To the best of our knowledge, the first study to identify host-parasite molecular mimicry at a genome-scale across multiple species was by Ludin and colleagues (Ludin et al., 2011). They considered the protein sequences from eight species of eukaryotic parasites, the host (human), and seven non-pathogenic, eukaryotic, negative control species. Their approach identified multiple potential instances of mimicry in these parasites. For example, they detected a 14-amino acid motif in multiple PfEMP1 proteins in Plasmodium falciparum that was identical to the heparin-binding domain in human vitronectin, a protein with multiple roles in human including cell-adhesion. The approach was repeated to find ninety-four potential mimicry proteins in a tapeworm-fish system (Hebert et al., 2015). It was also adapted and expanded for use with 62 pathogenic bacteria and identified approximately 100 potential mimics (Doxey and McConkey, 2013). These approaches rely on two proteins sharing enough sequence similarity to be detected by the sequence alignment software, e.g., BLAST (Altschul et al., 1990). However, these approaches depend on two proteins sharing a reasonably high level of local sequence similarity. For instance, several viruses express proteins with tertiary structure similarity, but undetectable sequence similarity, to human Bcl-2, and interfere with regulation of apoptosis (Kvansakul et al., 2007; Westphal et al., 2007). Similarly, in Plasmodium falciparum, a search of parasite proteins targeted to host extracellular vesicles revealed that at least eight shared unexpected and significant tertiary structure similarity with host proteins (Armijos-Jaramillo et al., 2021).

The opportunity to detect host-parasite mimicry at the level of tertiary structure has been limited by the number of available tertiary protein structures. Even for a parasite as important as P. falciparum, the protein databank (PDB) contains structures from less than 4% of the protein-coding genes in its genome (Table 1). We expect that most, if not all, other bacterial and eukaryotic pathogen species will have worse coverage. Proteome-wide searches for host-parasite molecular mimicry at the level of tertiary structure depended on in silico predictions that were of inconsistent quality (Armijos-Jaramillo et al., 2021). The prediction of tertiary protein structures from amino acid sequences has seen a much-publicized boon, in no small part to the development of AlphaFold (Ronneberger et al., 2021). In an early large-scale application, the AlphaFold Protein Structure Database (AFdb) provided tertiary structure predictions for 16 model organisms and 32 pathogen species of global health concern ( Complementing the release of AlphaFold was Foldseek, a novel approach to aligning tertiary protein structures (van Kempen et al., 2023). Comparisons showed that Foldseek was nearly 20,000 times faster than existing protein structure aligners while maintaining accuracy [but see (Holm, 2022)]. These two major advances in structural bioinformatics—AlphaFold and Foldseek—have empowered us to investigate the usefulness of using tertiary protein structures for identifying instances of host-parasite molecular mimicry.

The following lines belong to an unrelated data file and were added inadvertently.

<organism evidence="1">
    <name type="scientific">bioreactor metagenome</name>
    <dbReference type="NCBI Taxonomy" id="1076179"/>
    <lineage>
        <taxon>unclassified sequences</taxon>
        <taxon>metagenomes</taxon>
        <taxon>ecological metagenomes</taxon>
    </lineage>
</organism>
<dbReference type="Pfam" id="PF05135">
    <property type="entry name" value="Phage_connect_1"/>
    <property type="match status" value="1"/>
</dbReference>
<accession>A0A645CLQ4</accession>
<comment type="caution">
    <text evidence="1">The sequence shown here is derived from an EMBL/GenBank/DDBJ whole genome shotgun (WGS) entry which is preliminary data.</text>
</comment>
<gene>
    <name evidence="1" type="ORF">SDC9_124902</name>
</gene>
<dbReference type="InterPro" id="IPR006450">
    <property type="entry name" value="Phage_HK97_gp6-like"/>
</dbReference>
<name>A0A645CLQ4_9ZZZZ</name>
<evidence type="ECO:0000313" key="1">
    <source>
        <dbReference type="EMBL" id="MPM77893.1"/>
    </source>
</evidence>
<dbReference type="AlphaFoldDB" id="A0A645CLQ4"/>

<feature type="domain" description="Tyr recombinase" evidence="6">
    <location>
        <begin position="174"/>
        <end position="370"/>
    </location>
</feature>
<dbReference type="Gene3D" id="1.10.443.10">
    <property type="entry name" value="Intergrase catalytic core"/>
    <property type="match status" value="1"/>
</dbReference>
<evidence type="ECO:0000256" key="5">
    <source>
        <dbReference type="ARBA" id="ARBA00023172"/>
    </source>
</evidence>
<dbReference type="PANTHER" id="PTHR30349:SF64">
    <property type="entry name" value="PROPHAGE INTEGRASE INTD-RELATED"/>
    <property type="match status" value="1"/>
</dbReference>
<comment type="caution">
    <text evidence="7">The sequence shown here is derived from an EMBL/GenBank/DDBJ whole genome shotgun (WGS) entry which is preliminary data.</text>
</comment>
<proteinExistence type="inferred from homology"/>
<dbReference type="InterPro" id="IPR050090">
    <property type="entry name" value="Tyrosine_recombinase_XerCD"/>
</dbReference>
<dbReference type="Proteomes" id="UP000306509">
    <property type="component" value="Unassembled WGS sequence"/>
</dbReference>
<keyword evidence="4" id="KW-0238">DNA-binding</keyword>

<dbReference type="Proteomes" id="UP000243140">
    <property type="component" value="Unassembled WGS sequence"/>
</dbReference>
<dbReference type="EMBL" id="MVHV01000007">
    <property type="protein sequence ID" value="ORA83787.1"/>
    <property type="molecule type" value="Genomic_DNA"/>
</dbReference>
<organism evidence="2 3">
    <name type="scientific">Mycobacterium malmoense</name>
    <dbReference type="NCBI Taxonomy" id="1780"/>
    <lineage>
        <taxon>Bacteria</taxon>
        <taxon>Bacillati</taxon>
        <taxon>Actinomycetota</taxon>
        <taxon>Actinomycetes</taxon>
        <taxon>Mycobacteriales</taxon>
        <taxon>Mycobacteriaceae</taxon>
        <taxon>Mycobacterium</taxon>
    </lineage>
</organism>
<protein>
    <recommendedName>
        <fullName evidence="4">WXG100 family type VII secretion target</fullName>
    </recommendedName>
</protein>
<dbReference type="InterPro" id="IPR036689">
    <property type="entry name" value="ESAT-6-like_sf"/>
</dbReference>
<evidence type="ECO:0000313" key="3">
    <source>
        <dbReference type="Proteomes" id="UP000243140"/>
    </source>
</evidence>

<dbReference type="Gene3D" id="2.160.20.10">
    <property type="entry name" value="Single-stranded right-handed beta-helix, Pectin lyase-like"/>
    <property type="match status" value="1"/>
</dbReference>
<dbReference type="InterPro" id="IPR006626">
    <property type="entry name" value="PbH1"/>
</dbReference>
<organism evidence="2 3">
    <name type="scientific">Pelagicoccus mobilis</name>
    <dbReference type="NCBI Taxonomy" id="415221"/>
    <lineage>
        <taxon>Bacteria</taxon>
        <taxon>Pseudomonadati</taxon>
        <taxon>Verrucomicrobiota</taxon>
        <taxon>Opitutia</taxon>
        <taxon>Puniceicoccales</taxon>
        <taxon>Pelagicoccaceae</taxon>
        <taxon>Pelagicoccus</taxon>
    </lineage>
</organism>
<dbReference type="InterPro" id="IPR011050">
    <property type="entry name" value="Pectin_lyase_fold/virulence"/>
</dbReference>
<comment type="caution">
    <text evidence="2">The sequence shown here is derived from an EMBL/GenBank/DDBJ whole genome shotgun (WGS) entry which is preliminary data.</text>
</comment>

Table 1 The number of tertiary protein structures for each species used in this study.

Our parasitic species of study is Plasmodium falciparum. While our understanding of the mediators of host-parasite interactions is limited, as the leading cause of severe malaria in humans, P. falciparum might represent the current pinnacle of our knowledge. Furthermore, the protein tertiary structures are complemented with a broad range of curated -omics datasets available on PlasmoDB, which can help with candidate prioritization (Aurrecoechea et al., 2008; Amos et al., 2022). Proteins expressed by P. falciparum mediate interactions with its human host at multiple stages in its life cycle (Acharya et al., 2017). Molecular mimicry plays a role at both the liver and blood stages for immune evasion and cytoadherence. For instance, RIFIN, a prominent erythrocyte surface protein expressed by P. falciparum, binds to human LILRB1 which inhibits stimulation of the immune response. RIFIN does this by mimicking MHC Class I, the activating ligand of LILRBA (Harrison et al., 2020). Meanwhile, the circumsporozoite protein (CSP), which promotes invasion of human liver cells, has an 18 amino acid region that is similar to a cytoadhesive region in mammalian thrombospondin (Robson et al., 1988; Cerami et al., 1992).

In this study, our goal was to identify P. falciparum proteins which share tertiary structure similarity with human proteins but not detectable sequence similarity. First, we examined P. falciparum proteins which are known or have been implicated to directly interact with human biomolecules. We found new potential instances of molecular mimicry. Second, we extended our approach to consider all P. falciparum proteins and leveraged experimental datasets to filter the candidate mimics. Overall, our study highlights the advantages of using tertiary protein structures for identifying instances of molecular mimicry.

2 Methods and materials

2.1 Compiling the datasets of tertiary protein structures